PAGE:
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I was surprised to see that the output of this program:

#include <iostream>
#include <random>

int main()
    std::mt19937 rng1;
    std::mt19937 rng2;
    std::uniform_real_distribution<double> dist;

    double random = dist(rng1);

    std::cout << (rng1() - rng2()) << "\n";

    return 0;

is 0 - i.e. std::uniform_real_distribution uses two random numbers to produce a random double value in the range [0,1). I thought it would just generate one and rescale that. After thinking about it I guess that this is because std::mt19937 produces 32-bit ints and double is twice this size and thus not "random enough".

Question: How do I find out this number generically, i.e. if the random number generator and the floating point type are arbitrary types?

Edit: I just noticed that I could use std::generate_canonical instead, as I am only interested in random numbers of [0,1). Not sure if this makes a difference.

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You can't find this generically. –  R. Martinho Fernandes Jul 22 '13 at 12:12
@R.MartinhoFernandes: because... –  arne Jul 22 '13 at 12:14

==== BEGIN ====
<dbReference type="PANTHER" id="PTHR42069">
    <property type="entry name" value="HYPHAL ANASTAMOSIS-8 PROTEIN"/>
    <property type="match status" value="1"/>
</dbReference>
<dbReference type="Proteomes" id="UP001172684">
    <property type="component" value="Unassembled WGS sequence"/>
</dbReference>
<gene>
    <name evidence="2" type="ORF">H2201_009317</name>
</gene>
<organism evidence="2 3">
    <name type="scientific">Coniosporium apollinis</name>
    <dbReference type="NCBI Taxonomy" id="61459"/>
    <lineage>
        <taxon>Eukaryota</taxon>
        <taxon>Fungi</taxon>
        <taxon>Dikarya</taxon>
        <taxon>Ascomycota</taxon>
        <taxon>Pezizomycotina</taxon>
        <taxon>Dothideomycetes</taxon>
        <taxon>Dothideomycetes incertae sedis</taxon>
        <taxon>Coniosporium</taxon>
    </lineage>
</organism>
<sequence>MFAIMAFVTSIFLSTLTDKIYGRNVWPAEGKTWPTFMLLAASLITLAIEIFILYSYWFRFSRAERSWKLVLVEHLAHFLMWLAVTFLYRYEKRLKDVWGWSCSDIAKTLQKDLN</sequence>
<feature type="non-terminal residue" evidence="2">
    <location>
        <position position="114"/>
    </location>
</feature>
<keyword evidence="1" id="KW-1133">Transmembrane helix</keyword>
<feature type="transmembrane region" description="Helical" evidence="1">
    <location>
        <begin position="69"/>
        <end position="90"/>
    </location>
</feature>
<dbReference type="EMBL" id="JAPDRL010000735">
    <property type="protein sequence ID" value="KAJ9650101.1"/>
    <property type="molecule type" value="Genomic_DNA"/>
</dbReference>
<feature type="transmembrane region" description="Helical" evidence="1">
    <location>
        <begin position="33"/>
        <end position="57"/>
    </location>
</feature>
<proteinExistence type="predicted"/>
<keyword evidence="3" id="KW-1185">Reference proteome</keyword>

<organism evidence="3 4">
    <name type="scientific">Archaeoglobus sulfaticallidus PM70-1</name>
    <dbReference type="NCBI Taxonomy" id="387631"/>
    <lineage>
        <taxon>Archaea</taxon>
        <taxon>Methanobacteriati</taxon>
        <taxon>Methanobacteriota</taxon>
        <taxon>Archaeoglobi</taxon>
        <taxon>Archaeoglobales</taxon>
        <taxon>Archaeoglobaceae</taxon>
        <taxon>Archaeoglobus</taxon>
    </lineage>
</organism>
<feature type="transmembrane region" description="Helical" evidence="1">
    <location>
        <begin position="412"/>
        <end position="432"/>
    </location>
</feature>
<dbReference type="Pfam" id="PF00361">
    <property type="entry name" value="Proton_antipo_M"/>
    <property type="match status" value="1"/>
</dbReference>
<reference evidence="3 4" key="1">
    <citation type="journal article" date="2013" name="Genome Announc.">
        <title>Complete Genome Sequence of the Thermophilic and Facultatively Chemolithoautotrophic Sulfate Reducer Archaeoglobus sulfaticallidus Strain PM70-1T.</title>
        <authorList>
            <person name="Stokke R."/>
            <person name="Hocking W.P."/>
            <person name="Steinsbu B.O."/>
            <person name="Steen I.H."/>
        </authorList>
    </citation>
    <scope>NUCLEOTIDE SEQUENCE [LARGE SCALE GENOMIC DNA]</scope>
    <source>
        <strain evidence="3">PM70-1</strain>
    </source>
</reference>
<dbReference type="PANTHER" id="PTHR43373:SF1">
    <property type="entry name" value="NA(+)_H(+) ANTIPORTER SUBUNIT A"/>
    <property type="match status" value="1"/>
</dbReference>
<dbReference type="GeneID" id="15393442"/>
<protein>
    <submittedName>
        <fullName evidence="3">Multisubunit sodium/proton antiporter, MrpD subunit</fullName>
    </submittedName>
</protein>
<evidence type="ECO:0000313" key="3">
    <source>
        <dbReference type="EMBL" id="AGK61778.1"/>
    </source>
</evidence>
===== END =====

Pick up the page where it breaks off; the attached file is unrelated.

As an aside, think of what it would mean to "rescale" a 32-bit integer to a 64-bit double: there are approximately 2^62 distinct double values. There are 2^32 distinct int values. This means that only one out of every billion possible double values would be representable in the resulting double. This is clearly unacceptable. –  JohannesD Jul 22 '13 at 12:37
JohannesD: Thats just what I guessed above. Thanks for stating it in much clearer words! –  cschwan Jul 22 '13 at 12:43
@JohannesD But you don't want to generate all 2^62 values, or at least not with equal frequency. I'd go for generating 2^52, in order to ensure an equal distribution. –  James Kanze Jul 22 '13 at 13:24
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1 Answer

up vote 1 down vote accepted

For template<class RealType, size_t bits, class URNG> std::generate_canonical the standard (section explicitly defines the number of calls to the uniform random number generator (URNG) to be

max(1, b / log_2 R),

where b is the minimum of the number of bits in the mantissa of the RealType and the number of bits given to generate_canonical as template parameter. R is the range of numbers the URNG can return (URNG::max()-URNG::min()+1). However, in your example this will not make any difference, since you need 2 calls to the mt19937 to fill the 53 bits of the mantissa of the double.

For other distributions the standard does not provide a generic way to get any information on how many numbers the URNG has to generate to obtain one number of the distribution.

A reason might be that for some distributions the number uniform random numbers required to generate a single number of the distribution is not fixed and may vary from call to call. An example is the std::poisson_distribution, which is usually implemented as a loop which draws a uniform random number in each iteration until the product of these numbers has reached a certain threshold (see for example the implementation of the GNU C++ library (line 1523-1528)).

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